Mairtin O Muilleoir accuses McKay and Bryson of ‘subterfuge'

Finance Minister Máirtín Ó Muilleoir accused Daithí McKay of engaging in 'subterfuge'. Picture by Ann McManus
Finance Minister Máirtín Ó Muilleoir accused Daithí McKay of engaging in 'subterfuge'. Picture by Ann McManus

FINANCE Minister Máirtín Ó Muilleoir has accused his Sinn Féin colleague Daithí McKay of engaging in "subterfuge" through his backchannel dealings with loyalist Jamie Bryson.

Finance committee discusses Nama coaching revelations

Mr Ó Muilleoir made the remark as he spoke for the first time yesterday about the finance committee coaching controversy.

The South Belfast MLA was named in the Twitter messages between Mr Bryson and an assistant to Mr McKay, who was Stormont finance committee chairman at the time.

"I'm just trying to establish what Máirtín or someone can jump upon and say: 'there's no way we can turn him away, this is credible, relevant and in the public interest'," one message from Sinn Féin worker Thomas O'Hara to Mr Bryson reads.

Another said: "Try to get Máirtín to say something in the meeting, even let him see how comprehensive the document is, so as he knows it's not bullshit."

There have been calls for Mr Ó Muilleoir to step aside until investigations into the coaching controversy are concluded.

During a hearing into the controversial sale of Nama's Project Eagle loan portfolio last September Mr Bryson claimed the then First Minister Peter Robinson benefited from the sale, an allegation the former DUP leader denies.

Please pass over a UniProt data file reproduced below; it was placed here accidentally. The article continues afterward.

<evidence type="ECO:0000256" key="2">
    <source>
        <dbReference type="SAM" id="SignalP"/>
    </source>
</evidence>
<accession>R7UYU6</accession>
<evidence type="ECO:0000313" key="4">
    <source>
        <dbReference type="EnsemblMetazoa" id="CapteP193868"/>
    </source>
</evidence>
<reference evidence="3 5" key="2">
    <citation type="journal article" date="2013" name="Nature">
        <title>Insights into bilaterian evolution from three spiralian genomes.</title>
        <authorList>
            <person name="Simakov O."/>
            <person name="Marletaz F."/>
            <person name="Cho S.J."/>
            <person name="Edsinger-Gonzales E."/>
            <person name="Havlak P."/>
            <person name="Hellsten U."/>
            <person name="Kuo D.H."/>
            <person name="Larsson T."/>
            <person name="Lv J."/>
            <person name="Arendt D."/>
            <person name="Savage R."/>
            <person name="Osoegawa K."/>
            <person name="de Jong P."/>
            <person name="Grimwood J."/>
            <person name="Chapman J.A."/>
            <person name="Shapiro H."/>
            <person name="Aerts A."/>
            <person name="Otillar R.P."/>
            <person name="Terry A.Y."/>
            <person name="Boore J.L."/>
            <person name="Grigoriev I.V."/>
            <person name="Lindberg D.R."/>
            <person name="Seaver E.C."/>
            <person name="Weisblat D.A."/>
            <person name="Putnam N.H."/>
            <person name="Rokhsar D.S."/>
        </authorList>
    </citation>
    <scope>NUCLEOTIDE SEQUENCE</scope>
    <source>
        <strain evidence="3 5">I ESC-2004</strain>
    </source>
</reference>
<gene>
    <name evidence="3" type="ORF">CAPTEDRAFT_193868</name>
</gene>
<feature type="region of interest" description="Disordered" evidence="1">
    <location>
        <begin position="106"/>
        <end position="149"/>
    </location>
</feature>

The finance minister conducted a series of interviews with BBC, UTV and RTE yesterday, however, he was unavailable to speak to The Irish News which broke the story last week.

According to the Department of Finance, the interviews, which were conducted on the department's property, were organised by Sinn Féin with Mr Ó Muilleoir speaking as one of the party's MLAs, rather than in his capacity as finance minister.

Speaking to RTE – where he was billed as Stormont finance minister – Mr Ó Muilleoir said his "blood was boiling" when he learned that he had been "dragged" into the controversy.

He said he was unaware of the private messages between Mr O'Hara and Mr Bryson ahead of the finance committee hearing. The minister said he "knew nothing" about the exchanges and was "shocked and surprised" to learn of their content.

Asked whether he consulted with Mr McKay or Mr O'Hara ahead of Mr Bryson's finance committee appearance, Mr Ó Muilleoir replied "absolutely not".

He said the first time he heard Mr Bryson's evidence was when the loyalist appeared before the committee.

"I think anyone who watches a recording of that meeting will see that my questioning of Mr Bryson was fair but robust," he said.

The minister said questions about what Mr Bryson, Mr McKay and Mr O'Hara were planning in the correspondence were for them to answer.

"Whatever subterfuge they were up to only they can explain," he said.

Mr McKay was unavailable for comment.

Mr Bryson said he would not be "engaging in a 'he said, she said' over this".

"It is a matter for Mr O'Muillieor to justify his own position, in whichever way he chooses to construct that defence," he said.